New warning on phones causing haemorrhoids
Post quickly and get off the potty - that's the message for social media addicts who are developing a painful condition from spending too long on the toilet with their phones.
Gastroenterologist Professor Chris Dr Berney revealed he recently had to surgically remove a giant haemorrhoid from a 23-year-old woman, and treated another 15 young people in the past 18 months for whom he can find no explanation for their condition - aside from their lengthy bathroom scrolling time.
"I started to ask how long they spend in the toilet, and suddenly I realise that some of these people will spend 20 minutes, 25 minutes, half an hour on average," Prof Berney told News Corp Australia.
"I asked why they were spending so long and I realised that some people were actually taking their smartphone in the toilet, because they want to be connected, and they will spend 20 minutes plus, with the mobile phone while doing number two," he said.
The Royal Australasian College of Surgeons Fellow said sphincter control declines and blood clots develop when people spend too long on the toilet.
This can lead to haemorrhoidal disease similar to excessive straining from chronic constipation or prolapse caused when women give birth.
Last year he operated on the 23-year-old patient who would spend up to 25 minutes on her phone when going to the toilet.
She required an emergency haemorrhoid thrombectomy and was subsequently referred to a pelvic ﬂoor dysfunction physiologist to undertake pelvic ﬂoor exercises, he said.
"I was shocked to discover using my phone could be the reason I ended up with so much pain," the young woman who did not wish to be named said.
"I never knew something like that could happen."
Now fully recovered, she no longer takes her phone into the bathroom and has urged her friends to do the same.
Professor Berney has reported his observations in a letter published in the medical journal Australia New Zealand Surgery.
The paper notes there was growing evidence that smartphone use could become an addiction for some people.
"A recent American online study found that nearly 90% of people surveyed used their smartphone while on the toilet," the paper said.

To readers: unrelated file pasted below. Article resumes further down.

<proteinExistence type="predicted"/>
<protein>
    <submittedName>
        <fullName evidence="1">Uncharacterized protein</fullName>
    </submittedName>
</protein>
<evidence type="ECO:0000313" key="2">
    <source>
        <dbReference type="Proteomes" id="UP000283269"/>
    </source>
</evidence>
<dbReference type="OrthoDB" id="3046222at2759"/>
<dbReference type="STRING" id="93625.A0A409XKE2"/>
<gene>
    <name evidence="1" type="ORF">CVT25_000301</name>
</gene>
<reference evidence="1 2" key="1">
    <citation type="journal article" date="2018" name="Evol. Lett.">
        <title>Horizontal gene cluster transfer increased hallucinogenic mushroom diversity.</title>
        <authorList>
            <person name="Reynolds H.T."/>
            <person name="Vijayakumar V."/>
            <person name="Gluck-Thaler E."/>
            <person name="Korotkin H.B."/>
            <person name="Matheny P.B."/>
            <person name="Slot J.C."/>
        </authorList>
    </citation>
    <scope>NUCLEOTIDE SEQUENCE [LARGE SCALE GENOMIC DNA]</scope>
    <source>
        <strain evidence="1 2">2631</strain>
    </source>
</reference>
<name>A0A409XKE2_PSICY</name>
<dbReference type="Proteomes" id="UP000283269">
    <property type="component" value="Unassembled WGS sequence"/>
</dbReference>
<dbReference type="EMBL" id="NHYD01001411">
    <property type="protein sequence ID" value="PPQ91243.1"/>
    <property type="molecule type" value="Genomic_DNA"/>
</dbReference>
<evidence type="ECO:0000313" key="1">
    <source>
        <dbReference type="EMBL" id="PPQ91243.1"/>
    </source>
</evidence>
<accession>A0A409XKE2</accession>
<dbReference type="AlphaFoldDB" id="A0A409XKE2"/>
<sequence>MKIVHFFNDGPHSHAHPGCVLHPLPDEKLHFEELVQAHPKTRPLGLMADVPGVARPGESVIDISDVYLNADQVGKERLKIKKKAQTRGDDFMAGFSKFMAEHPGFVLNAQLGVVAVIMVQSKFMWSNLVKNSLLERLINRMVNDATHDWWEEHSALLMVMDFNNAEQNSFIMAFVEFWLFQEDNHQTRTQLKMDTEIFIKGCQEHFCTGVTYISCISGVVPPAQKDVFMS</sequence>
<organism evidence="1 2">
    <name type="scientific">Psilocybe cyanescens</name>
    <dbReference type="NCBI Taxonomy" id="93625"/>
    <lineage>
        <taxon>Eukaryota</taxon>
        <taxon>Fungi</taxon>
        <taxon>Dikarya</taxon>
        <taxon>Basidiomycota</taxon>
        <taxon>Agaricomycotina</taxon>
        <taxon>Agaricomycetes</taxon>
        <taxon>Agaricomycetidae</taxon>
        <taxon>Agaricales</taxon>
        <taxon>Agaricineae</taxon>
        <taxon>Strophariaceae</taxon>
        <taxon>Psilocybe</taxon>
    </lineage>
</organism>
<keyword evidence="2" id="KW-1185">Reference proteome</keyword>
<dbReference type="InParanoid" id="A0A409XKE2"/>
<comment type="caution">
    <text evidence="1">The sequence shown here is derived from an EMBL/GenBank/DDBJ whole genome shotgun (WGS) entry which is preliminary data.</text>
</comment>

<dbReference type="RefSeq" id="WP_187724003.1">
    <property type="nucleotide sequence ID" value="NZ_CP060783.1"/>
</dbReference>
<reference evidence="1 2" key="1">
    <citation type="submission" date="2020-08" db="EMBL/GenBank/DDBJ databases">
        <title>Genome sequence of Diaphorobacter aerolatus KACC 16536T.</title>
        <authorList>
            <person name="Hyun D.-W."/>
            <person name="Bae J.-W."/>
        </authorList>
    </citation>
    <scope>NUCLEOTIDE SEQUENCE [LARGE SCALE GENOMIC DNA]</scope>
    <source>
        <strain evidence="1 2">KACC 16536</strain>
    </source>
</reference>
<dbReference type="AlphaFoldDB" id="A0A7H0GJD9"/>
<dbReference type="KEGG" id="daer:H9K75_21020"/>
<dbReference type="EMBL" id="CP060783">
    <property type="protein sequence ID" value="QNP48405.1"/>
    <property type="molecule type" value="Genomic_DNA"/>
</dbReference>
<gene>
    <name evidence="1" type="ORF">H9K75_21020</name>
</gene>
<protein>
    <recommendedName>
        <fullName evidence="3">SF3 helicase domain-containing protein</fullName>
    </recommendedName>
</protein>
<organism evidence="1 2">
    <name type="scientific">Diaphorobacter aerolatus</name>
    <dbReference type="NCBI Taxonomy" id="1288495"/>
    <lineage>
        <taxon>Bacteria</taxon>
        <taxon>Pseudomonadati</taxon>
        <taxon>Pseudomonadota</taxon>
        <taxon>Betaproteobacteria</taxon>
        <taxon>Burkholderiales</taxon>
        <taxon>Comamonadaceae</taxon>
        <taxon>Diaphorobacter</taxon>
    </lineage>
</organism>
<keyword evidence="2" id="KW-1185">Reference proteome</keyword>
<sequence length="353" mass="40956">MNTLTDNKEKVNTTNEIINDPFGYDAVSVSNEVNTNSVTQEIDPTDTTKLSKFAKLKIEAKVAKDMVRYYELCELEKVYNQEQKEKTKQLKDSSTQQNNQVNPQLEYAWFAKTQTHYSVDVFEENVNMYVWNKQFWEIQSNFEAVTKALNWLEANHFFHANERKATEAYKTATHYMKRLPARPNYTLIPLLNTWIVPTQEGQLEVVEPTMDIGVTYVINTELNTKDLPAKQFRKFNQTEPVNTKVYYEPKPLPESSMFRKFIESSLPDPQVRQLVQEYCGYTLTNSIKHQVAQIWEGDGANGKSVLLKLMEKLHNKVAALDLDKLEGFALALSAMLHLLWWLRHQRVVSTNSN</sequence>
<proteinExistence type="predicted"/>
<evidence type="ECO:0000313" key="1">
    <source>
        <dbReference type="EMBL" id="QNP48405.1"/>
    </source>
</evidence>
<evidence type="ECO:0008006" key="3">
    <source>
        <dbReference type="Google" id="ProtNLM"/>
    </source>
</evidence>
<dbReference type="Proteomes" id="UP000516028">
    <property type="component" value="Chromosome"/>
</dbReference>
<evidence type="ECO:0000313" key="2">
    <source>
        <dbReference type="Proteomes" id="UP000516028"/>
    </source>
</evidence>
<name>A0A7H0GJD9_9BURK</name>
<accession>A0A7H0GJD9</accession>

"This is significant, but even more terrifying was the staggering 96 per cent of participants younger than 23 years (Generation Z, born during 1995-2005) who said they would not go to the bathroom without their phone," the paper said.
A yet to be published study in Turkey backs up Professor Berney's findings on the relationship between haemorrhoid disease and the use of smartphones in the lavatory, he said.
One of Australia's biggest social media influencers Lauren Bath admits she has taken her phone to the toilet.
"It is a disgusting habit. It's something that I don't do very often and I'm not proud of," she told News Corp.
"I can still remember a friend of mine once posted a picture that was take-down of her underwear around her ankles and the caption was something along the lines of 'Don't lie You all know that, you know, we all do this'," she said.
"At the time it was so outrageous because we all did it but also none of us wanted to admit it," she said.
After learning using the phone on the toilet could cause haemorrhoids the new mother said "I believe that I've done my last instagramming on the toilet ever".
When Instagram began Ms Bath was a chef and became such an addict she once got busted at work by her boss checking her account in the restaurant cool room during dinner service.
She used to spend eight hours a day on her devices but after noticing she was becoming anxious she has halved her habit to four hours per day.
Originally published as New warning on phones causing haemorrhoids